New York State farm cideries

This list is via the Cuomo admin. A few quick notes:

+ It looks like a few of these operations are not (yet) offering products to public, or at least, not publicizing them online. So check the websites before visiting.

+ This isn't a comprehensive list of hard cider producers in the state. For example: Beek & Skiff near Syracuse produces a line of hard ciders (and other products) called 1911. But it doesn't appear on this list because it's licensed as a farm winery, according the NYS Liquor Authority's online license directory. Or another example: Indian Ladder Farms has a brewery and cidery that operates under a farm brewer license.

+ Here's a wider directory of cideries (both hard and soft) around the state, from the NY Apple Association.

New York's farm cideries

fermentation tanks at Nine Pin

Fermentation tanks at Nine Pin in Albany.

The hard cider industry in New York continues to fizz -- there are now 24 farm cideries around the state, according to the Cuomo admin. That's up from eight in 2014, when the farm cidery law took effect.

Farm cidery? It's a type of license issued by the state that smooths out some of the regulations and requirements for running a cidery -- if the operation uses New York State apples to make its products. (There are also farm winery and farm brewery license.) The state's first farm cidery was Nine Pin Cider Works in Albany's Warehouse District.

Of course, the requirement to use New York apples isn't too much of a hurdle. The Empire State is the nation's #2 producer of apples, behind only Washington State. So the hard cider industry is another way to make use of the state's abundant crop.

Given the growth in the number of farm cideries, we figured it'd be fun to roll together a map of where they're located around the state.

Let's have a look...

Look up for the map

It's above in large format -- click or scroll all the way up.


Nine Pin advertises on AOA.


Is there a reason Indian Ladder is not on the map? I just had their dry hard cider and it's fabulous.

@chrisck: There is -- Indian Ladder isn't operating under a farm cidery license, so it wasn't on this particular list. There's an explanation above the map.

The map would have been better if I had pulled all the places making hard cider -- regardless of license type. (I was just crunched for time, and the fact that this particular type of license seems to be giving rise to all these new cideries seemed noteworthy by itself.)

@chrisck: Last summer, I stumbled (hehe) into a cider tasting room on Cayuga Lake and got talking with the pourer about the various farm alcohol legislation and licenses. She told me that a lot of the cideries in the Finger Lakes, at the time, were opting for the farm winery license as it gave them more latitude and flexibility. (I would imagine that many, like Indian Ladder, that hold a farm brewery license, did so for similar reasons.)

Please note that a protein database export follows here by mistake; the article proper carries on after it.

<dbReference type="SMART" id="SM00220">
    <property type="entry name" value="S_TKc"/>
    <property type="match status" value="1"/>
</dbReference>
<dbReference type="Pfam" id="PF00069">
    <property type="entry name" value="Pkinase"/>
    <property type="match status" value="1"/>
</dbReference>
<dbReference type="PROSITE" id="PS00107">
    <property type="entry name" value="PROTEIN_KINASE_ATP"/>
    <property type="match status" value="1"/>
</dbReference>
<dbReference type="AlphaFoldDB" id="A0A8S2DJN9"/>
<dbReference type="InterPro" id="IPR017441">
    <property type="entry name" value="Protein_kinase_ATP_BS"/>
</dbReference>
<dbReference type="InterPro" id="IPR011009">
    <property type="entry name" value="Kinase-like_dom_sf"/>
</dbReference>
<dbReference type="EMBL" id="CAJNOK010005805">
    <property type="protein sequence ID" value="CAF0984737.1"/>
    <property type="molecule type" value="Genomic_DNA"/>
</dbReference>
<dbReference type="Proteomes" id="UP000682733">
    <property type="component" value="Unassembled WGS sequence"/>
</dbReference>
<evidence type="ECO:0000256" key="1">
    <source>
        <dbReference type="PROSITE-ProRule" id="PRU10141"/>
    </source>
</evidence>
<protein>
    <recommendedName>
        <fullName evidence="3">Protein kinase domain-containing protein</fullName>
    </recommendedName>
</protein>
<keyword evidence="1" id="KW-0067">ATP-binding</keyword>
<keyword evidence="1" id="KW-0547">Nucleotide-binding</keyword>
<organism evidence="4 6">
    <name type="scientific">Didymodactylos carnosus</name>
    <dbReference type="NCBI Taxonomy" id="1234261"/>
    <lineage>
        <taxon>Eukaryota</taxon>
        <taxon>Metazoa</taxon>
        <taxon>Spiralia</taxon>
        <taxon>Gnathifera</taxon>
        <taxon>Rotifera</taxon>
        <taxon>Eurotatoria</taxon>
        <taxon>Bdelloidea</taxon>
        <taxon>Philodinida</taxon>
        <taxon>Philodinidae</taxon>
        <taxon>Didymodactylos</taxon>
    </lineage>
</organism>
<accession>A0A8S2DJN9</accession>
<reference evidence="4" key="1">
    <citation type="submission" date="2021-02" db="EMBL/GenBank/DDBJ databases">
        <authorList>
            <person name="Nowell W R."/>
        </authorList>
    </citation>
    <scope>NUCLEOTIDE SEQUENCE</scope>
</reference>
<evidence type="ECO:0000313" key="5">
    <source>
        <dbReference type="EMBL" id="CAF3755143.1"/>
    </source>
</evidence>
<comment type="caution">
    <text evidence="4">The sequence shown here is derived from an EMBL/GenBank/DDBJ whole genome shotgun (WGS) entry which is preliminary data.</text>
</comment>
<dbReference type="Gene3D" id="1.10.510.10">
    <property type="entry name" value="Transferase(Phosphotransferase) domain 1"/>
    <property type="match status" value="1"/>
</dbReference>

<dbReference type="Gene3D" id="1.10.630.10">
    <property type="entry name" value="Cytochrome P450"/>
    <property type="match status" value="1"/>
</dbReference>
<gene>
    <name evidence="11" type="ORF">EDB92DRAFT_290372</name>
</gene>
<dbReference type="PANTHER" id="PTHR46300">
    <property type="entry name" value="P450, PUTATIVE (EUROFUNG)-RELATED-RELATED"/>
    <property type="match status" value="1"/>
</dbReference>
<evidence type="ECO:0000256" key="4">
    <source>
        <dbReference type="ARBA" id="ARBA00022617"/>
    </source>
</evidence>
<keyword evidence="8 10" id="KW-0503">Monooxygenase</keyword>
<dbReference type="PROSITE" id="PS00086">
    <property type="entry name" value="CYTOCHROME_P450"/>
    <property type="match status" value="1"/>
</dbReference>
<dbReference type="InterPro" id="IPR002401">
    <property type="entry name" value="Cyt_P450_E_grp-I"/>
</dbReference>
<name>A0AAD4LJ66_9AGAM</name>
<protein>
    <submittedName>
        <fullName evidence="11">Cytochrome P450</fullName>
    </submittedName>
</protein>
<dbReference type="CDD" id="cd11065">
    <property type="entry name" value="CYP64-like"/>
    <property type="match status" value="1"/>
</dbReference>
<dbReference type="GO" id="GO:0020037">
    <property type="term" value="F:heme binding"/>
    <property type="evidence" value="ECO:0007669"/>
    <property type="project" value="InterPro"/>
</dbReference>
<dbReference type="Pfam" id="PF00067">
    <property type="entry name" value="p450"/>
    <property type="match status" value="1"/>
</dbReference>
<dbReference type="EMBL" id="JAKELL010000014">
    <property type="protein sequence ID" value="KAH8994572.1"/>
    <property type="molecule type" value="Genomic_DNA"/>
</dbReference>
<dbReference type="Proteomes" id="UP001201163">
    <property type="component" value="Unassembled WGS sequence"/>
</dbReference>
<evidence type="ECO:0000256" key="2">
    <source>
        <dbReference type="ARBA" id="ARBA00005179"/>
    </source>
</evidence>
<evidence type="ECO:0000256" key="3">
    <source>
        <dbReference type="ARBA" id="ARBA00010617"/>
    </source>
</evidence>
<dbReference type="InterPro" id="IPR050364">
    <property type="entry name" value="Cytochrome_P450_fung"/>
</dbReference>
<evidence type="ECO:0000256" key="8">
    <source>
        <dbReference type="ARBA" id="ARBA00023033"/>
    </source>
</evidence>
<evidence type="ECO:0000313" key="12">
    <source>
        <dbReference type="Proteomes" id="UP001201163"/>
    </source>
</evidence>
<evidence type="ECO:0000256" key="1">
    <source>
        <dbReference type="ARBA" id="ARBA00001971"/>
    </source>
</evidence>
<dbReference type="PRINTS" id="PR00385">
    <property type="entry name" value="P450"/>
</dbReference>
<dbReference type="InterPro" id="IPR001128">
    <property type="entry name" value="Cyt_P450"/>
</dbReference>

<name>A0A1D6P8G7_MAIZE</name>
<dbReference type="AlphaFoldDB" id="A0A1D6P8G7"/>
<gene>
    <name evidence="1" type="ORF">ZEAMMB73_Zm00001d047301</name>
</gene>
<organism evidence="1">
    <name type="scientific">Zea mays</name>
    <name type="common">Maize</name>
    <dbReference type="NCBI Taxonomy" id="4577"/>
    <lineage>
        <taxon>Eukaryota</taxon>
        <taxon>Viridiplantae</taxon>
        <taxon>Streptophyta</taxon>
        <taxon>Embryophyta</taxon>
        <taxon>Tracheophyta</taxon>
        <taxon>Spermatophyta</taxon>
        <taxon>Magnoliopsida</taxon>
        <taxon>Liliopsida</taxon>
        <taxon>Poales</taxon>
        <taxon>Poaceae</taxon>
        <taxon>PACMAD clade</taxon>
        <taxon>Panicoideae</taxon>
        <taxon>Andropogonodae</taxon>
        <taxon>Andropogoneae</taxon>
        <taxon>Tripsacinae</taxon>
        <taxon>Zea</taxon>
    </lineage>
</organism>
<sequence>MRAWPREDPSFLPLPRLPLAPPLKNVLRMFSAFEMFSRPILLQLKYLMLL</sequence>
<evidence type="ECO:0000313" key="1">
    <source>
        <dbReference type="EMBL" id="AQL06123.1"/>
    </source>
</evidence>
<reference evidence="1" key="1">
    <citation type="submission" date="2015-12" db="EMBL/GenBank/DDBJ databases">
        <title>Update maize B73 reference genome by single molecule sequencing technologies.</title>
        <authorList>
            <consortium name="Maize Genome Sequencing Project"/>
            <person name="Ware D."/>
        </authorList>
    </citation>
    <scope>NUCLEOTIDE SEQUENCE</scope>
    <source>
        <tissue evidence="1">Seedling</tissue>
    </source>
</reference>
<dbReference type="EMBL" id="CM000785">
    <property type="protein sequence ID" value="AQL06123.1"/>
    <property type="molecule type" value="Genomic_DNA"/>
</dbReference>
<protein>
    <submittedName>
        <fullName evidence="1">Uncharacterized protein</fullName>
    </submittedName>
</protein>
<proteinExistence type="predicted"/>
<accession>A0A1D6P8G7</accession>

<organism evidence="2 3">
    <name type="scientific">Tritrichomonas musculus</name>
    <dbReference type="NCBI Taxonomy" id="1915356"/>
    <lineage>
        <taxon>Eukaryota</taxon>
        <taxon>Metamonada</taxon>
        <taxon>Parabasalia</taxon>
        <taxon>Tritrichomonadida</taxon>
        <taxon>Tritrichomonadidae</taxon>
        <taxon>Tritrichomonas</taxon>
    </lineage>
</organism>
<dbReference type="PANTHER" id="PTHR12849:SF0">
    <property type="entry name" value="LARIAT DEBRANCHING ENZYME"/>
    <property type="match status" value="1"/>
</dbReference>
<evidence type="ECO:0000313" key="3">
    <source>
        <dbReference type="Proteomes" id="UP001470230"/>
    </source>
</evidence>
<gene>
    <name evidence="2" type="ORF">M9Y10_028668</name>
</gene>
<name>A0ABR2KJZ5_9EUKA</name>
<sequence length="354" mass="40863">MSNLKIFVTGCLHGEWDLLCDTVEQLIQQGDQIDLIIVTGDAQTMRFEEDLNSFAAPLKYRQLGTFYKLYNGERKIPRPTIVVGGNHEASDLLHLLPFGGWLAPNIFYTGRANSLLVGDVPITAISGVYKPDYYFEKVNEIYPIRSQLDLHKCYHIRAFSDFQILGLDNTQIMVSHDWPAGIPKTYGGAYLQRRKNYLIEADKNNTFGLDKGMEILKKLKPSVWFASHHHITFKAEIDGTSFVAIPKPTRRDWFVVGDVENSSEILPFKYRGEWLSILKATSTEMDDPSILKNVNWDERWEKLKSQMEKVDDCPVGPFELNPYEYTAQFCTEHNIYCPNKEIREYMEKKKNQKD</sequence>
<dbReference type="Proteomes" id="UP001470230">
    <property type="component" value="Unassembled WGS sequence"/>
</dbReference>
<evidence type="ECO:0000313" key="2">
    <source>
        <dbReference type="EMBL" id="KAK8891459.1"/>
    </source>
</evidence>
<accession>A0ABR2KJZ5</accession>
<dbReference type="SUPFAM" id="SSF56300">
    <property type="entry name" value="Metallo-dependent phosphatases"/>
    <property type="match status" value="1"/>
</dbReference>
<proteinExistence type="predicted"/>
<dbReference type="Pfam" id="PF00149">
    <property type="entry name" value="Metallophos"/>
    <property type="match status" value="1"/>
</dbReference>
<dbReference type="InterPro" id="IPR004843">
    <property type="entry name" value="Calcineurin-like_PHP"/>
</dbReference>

I believe upgrades to the legislation this past session addressed some of those concerns, but my guess is most of the already-established cideries aren't going to swap out their licenses at this point.

Get this: there is a "cider focused restaurant and bar" in New York City called Wassail. It is aptly located on Orchard Street on the Lower East Side. A truly amazing selection of local (New York) and other North American and European hard ciders.

Psst: It's Beak like on a bird. And 1911 is pretty tasty, too.

Say Something!

We'd really like you to take part in the conversation here at All Over Albany. But we do have a few rules here. Don't worry, they're easy. The first: be kind. The second: treat everyone else with the same respect you'd like to see in return. Cool? Great, post away. Comments are moderated so it might take a little while for your comment to show up. Thanks for being patient.

What's All Over Albany?

All Over Albany is for interested and interesting people in New York's Capital Region. In other words, it's for you. It's kind of like having a smart, savvy friend who can help you find out what's up. Oh, and our friends call us AOA.


Recently on All Over Albany

Morning Blend

Recent rash of violence in Albany + Amanda Fries and a group of Times Union reporters looked at the 16 homicides in Albany over the... (more)

The week ahead

Here are a few things to keep in mind, look forward to, or keep busy with this week, from the weather (steamy), to the track,... (more)

An opinion on blood plasma centers, methadone clinics, a large logo, and other exciting tales of the Albany Planning Board

Exciting Tales of the Albany Planning Board is a program recorded before a live studio audience once a month in which the fates of multi-million... (more)

Exploring Washington County

The rural, rolling hills of Washington County are just about an hour northeast of Albany on a scenic ride along Route 40. The county is... (more)

Morning Blend

Next Albany police chief + Kathy Sheehan has appointed Eric Hawkins to be the next Albany police chief. He's currently the police chief in Southfield,... (more)

Recent Comments

... The theft itself of this important Native American artifact is an important part of its story. It's really a miracle that almost 70 years later that the Cornplanter pipe tomahawk ended up back at the State Museum, instead of remaining in someone's secret, private collection acquired illicitly, or even worse, not cared for professionally and therefore damaged, destroyed, or lost forever.

Exploring Washington County

...has 3 comments, most recently from SuburbanSlumming

Scanning that New York State Department of Health report that argues the case for legalizing recreational marijuana

...has 12 comments, most recently from Megan m

The Cornplanter pipe tomahawk

...has 2 comments, most recently from Ed

Morning Blend for Jul 20

...has 1 comment, most recently from Amy

Local places to buy head scarves?

...has 2 comments, most recently from Summer